In Kubilius v Kent Foods Ltd, the Employee had been a driver for a distribution company that transports goods to various clients around the country. On 21 May 2020, the employee had been sent to deliver goods to the sugar company, Tate and Lyle, at their Thames Refinery site. At this particular site, there was a mandatory requirement for all staff and visitors to wear a face covering. On arrival at the site, a face covering was provided as well as a copy of the site rules. However, the requirement to wear a face covering was a temporary one and therefore was not expressly written into the site rules at the time. As a result, when the employee was asked by Site Managers to put on his mask, he refused.
His defence was that it was not a legal requirement to wear a face covering and the Government guidance in May 2020 made clear that face coverings at work were optional. He had also been alone in his cab at the time of the request and was, therefore, not an immediate risk to anyone. He stated that he was willing to wear a mask outside of his cab when interacting with others and evidence later showed that he did so when walking around site. The Site Manager reported the incident to his employer and also banned the employee from attending their premises in future.
As a result of the incident, a disciplinary investigation took place to review the matter and his conduct. His employers relied on the following obligations from their policies and procedures:
“… customer instruction regarding PPE requirement must be followed.”
As the employee attended different sites with differing rules, he was required to follow the rules of each specific site when it came to PPE. Therefore, he should have worn a face covering immediately on request, regardless of whether it had been expressly stated on the site rules. Moreover, there had been various signage displayed on site that showed the requirement to wear a face covering.
After conclusion of the disciplinary investigation, the employee was dismissed for misconduct. A claim was subsequently brought for unfair dismissal and when the matter went before the Employment Tribunal, they found that the dismissal was fair for the following reasons:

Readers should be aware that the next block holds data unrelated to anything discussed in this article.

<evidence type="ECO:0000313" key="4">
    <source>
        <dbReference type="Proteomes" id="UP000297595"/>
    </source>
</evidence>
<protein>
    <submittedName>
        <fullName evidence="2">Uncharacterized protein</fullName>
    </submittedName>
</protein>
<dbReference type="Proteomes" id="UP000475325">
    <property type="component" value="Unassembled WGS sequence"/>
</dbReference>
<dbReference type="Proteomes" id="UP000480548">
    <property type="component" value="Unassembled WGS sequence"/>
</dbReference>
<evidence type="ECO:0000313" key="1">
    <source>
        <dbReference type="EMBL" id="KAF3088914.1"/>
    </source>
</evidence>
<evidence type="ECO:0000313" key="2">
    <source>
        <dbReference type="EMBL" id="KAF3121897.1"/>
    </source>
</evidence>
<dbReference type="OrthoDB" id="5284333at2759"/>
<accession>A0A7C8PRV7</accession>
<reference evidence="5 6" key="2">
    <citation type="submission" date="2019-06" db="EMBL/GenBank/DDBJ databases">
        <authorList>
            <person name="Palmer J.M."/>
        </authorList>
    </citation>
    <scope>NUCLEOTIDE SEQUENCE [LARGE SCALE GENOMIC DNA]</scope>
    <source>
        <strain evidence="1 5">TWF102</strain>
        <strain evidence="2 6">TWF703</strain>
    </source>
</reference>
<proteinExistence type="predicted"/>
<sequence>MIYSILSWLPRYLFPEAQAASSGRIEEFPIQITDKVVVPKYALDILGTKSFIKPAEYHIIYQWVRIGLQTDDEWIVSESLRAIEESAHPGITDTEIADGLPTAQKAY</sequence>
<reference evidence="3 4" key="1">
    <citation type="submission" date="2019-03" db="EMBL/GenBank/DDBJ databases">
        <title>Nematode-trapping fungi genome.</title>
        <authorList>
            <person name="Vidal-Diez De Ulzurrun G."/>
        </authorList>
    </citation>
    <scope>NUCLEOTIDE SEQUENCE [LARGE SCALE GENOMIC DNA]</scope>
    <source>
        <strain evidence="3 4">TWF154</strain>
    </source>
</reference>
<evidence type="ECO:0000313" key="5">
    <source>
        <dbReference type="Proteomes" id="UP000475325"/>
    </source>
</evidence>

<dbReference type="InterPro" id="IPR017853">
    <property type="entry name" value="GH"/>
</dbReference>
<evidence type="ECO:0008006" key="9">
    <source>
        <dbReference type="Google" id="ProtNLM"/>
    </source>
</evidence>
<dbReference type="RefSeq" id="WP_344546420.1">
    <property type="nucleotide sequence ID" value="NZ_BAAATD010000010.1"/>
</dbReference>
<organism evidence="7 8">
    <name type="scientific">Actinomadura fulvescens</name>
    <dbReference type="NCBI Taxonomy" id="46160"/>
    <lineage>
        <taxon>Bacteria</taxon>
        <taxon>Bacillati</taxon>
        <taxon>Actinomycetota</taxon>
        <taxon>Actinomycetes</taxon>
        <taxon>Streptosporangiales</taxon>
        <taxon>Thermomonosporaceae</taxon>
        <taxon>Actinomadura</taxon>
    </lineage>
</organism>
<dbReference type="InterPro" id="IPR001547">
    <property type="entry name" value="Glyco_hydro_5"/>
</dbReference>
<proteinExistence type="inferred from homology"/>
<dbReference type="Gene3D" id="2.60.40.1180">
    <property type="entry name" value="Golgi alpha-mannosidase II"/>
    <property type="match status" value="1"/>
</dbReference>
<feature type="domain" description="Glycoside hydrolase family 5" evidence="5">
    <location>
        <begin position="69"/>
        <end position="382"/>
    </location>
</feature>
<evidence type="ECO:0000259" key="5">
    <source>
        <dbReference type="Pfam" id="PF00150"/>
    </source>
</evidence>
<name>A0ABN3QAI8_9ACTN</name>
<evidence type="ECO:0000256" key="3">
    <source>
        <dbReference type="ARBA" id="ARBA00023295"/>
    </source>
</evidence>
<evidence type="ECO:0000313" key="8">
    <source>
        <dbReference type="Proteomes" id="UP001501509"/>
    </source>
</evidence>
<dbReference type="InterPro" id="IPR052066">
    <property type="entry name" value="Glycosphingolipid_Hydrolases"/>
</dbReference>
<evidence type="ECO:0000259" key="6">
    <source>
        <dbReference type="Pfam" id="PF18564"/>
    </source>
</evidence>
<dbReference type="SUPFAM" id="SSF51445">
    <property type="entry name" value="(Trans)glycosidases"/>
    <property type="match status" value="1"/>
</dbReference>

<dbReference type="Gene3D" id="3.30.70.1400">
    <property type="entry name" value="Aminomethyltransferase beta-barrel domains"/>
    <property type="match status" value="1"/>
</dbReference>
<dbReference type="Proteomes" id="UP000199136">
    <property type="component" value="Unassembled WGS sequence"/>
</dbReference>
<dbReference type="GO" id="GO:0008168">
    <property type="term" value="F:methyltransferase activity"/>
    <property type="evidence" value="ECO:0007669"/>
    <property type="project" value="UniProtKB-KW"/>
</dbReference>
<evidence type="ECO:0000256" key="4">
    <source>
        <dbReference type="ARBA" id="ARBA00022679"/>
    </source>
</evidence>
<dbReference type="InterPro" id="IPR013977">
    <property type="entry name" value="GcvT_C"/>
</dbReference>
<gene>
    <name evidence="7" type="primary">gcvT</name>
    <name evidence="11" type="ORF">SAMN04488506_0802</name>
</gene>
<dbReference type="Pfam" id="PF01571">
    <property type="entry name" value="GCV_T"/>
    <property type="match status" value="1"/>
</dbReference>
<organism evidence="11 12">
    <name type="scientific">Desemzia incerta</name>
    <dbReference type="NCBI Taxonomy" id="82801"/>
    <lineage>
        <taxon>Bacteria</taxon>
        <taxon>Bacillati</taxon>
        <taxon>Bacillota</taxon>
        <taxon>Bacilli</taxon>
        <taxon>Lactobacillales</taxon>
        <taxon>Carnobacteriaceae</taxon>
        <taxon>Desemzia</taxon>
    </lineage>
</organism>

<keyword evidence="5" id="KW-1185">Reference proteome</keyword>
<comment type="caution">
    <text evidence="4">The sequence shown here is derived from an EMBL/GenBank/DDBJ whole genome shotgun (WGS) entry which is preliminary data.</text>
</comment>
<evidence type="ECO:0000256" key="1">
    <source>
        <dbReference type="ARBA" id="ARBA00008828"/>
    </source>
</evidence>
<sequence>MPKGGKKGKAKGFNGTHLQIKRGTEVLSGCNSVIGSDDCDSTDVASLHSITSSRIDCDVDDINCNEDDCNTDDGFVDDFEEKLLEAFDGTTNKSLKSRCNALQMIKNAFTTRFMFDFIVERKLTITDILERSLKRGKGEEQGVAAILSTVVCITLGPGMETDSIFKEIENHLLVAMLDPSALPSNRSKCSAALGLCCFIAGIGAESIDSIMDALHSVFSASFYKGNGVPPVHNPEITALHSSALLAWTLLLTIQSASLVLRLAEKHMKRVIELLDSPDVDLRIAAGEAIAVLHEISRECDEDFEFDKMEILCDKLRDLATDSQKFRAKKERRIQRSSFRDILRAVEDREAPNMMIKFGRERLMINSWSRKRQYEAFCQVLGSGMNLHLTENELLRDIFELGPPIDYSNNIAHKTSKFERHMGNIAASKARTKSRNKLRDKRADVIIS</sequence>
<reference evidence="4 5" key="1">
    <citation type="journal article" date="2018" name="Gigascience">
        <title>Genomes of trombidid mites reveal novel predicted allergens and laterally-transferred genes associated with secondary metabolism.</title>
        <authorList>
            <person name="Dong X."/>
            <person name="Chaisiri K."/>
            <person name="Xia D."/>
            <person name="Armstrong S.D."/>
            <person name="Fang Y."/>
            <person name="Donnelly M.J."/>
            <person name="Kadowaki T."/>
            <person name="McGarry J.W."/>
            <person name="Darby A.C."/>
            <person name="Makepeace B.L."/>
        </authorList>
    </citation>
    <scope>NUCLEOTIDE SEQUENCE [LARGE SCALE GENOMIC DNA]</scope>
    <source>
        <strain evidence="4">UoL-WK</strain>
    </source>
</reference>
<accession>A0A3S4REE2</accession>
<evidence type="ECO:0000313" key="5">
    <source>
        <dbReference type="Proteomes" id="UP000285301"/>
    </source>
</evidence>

It is likely that this is not the first tribunal case of its kind that will appear regarding refusal to wear PPE. Employees need to be mindful that refusal to wear a face mask at work for no substantial reason could lead to disciplinary proceedings if employers have clear and concise policies around health and safety and employee conduct. If you have any concerns regarding PPE or if you are exempt then it is important to communicate this with your employer in the first instance to avoid situations like the above.
If you are an employer and you are considering making PPE mandatory in your business, it would be useful to firstly, consider the risk to your business specifically if PPE is not worn. Not all sectors will have the same degree of potential exposure and it is important that a decision like this is proportionate.
Following that, it is worth reviewing the current policies you have in place and whether a consultation needs to take place with your employees to confirm the introduction of PPE and the reasons for this. If third parties or clients regularly attend your business, it may be prudent to display signs or provide PPE, if you are not already doing so.
If you would like to d
If you require any advice on this case or any employment law advice on any issue, please do not hesitate to contact a member of the Employment Law Team.
Additionally, as the vaccine for Covid-19 is currently being rolled out, you may want to consider implementing a voluntary Vaccination Policy. This is in order to help encourage employees to have the vaccine. It also deals with important issues such as providing relevant information about vaccination, time off for vaccinations and data protection. We are able to draft a suitable policy for your business at a cost of only £350 plus VAT. Please contact a member of our Employment Team to discuss this further.
Please note this information is provided by way of example and may not be complete and is certainly not intended to constitute legal advice. You should take bespoke advice for your circumstances.